I’ve been seeing photos of artwork on wheat silos for ages and decided it was time I saw the real thing, and so I headed for Benalla in Victoria’s north-east, and to the three little towns of Goorambat, Devenish and St. James.
I had decided that after my week in Cornwall I would head back to London via Canterbury. Penzance to Canterbury by train is a seven hour trip so I wanted to break it up somewhere along the way. I chose Chichester, mainly because of its famous theatre.
It was my fault, even after all the trains and buses I’d used in the last fortnight, that I still thought I would get on a train at Penzance and get off, relaxed and rested, at Chichester. Actually it took over six hours and three different trains.
I had discovered while researching my trip to the UK that just 14 miles out of Cambridge was Ely, famous for its cathedral, and where Oliver Cromwell lived for ten years of his life.
The bus took an hour and a quarter to get there, the consequence of stopping at every local bus stop along the way but I had a good look at the suburbs of Cambridge and the surrounding countryside, and watched the locals coming and going, noticing the change in their accents the further away from Cambridge we got.
On my second day in Oxford, I was wandering alongside the old city wall when I came upon a set of heavy wooden doors, a smaller door cut out and open, the same as mine at Balliol College. It seemed an odd place for them, surrounded by nothing but high stone walls, and I had to investigate where they could lead. Peering through, I saw a pointed arch, framing an emerald green lawn, turretted buildings rising behind. A sign said Welcome to New College.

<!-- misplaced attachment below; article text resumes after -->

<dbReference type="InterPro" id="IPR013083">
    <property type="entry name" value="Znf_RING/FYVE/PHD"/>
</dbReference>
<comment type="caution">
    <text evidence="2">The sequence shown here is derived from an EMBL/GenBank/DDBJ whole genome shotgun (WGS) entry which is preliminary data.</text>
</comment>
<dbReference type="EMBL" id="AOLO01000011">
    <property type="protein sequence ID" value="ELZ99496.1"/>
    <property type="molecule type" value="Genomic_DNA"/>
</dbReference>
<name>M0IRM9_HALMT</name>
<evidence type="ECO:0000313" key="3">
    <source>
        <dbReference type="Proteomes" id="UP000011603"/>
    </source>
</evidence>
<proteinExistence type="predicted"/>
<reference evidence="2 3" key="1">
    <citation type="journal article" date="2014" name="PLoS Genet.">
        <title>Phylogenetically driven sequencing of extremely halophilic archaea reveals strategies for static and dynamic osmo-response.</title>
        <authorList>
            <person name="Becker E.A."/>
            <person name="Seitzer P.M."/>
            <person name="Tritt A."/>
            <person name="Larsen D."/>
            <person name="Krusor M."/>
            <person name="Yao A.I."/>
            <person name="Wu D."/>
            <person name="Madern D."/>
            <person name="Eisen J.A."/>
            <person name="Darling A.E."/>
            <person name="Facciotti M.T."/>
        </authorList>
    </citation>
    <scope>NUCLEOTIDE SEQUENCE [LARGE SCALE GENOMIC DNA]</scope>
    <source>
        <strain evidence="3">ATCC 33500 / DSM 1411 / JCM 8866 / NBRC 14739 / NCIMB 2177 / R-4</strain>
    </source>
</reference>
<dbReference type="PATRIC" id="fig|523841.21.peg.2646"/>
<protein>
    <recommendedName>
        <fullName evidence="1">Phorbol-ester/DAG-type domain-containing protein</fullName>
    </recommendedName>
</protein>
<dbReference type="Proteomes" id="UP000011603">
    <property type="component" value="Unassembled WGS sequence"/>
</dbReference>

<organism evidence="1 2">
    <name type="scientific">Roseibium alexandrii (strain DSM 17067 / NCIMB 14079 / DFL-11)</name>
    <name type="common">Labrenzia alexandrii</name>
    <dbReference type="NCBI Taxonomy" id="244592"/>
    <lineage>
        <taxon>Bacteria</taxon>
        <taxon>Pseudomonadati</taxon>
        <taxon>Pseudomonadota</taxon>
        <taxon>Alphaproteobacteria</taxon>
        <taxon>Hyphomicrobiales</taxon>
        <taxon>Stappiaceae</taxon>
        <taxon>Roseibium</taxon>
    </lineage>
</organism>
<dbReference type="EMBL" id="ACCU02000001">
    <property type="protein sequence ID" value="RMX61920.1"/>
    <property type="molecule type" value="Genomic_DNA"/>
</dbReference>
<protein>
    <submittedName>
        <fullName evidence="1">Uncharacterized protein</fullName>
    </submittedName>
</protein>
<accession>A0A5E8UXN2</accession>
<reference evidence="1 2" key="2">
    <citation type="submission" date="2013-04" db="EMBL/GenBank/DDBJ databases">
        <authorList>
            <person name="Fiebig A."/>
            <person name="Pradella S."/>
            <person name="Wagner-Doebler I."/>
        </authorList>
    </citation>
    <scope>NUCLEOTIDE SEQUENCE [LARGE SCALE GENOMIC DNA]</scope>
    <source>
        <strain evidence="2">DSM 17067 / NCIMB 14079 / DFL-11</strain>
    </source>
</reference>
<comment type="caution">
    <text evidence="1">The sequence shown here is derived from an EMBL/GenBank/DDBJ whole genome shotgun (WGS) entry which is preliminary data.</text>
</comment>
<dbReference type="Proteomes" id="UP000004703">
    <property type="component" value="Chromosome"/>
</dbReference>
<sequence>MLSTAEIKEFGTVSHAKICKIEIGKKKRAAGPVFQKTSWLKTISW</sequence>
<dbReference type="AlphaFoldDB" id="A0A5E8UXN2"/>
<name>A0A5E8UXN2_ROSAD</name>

While preparing for my upcoming trip to England, my mind wandered back to my first trip in 2011.
I’d always wanted to slip, ‘when I was at Oxford’, into the conversation, and so I booked myself into Balliol College, the oldest university in the city.
On my way to a matinee at the Melbourne Theatre Company, I hopped a tram up St. Kilda Road to the Shrine of Remembrance, to try out my new camera. The Shrine sits on a hill in the Royal Botanic Gardens.
After my serious dose of nature in Sherbrooke Forest, and my communing with my first-ever lyre bird, I headed up the Tourist Road to Mt. Dandenong and the William Ricketts Sanctuary.
The morning after my visit to Skipton, I was having breakfast at Rosebud Cottage, my B&B in Haworth, when my host asked, ‘Have you heard of Wycoller Beck?’ I hadn’t. ‘Wycoller is the village and Beck is the river that runs through it. It’s a beautiful spot and has a Bronte connection, if you’re still looking for those.’ I was. ‘Turn right out of the driveway, then, and just follow the road. You can’t take your car into the village, though. You have to park and walk down the hill.’
One of the places on my Tassie bucket list was the Styx Valley, near the entrance to the Southwest National Park. The car rattled along the last of the gravel road into the car park of the Styx Valley Reserve. I parked beside an archway created by giant ferns, seducing me to peek through.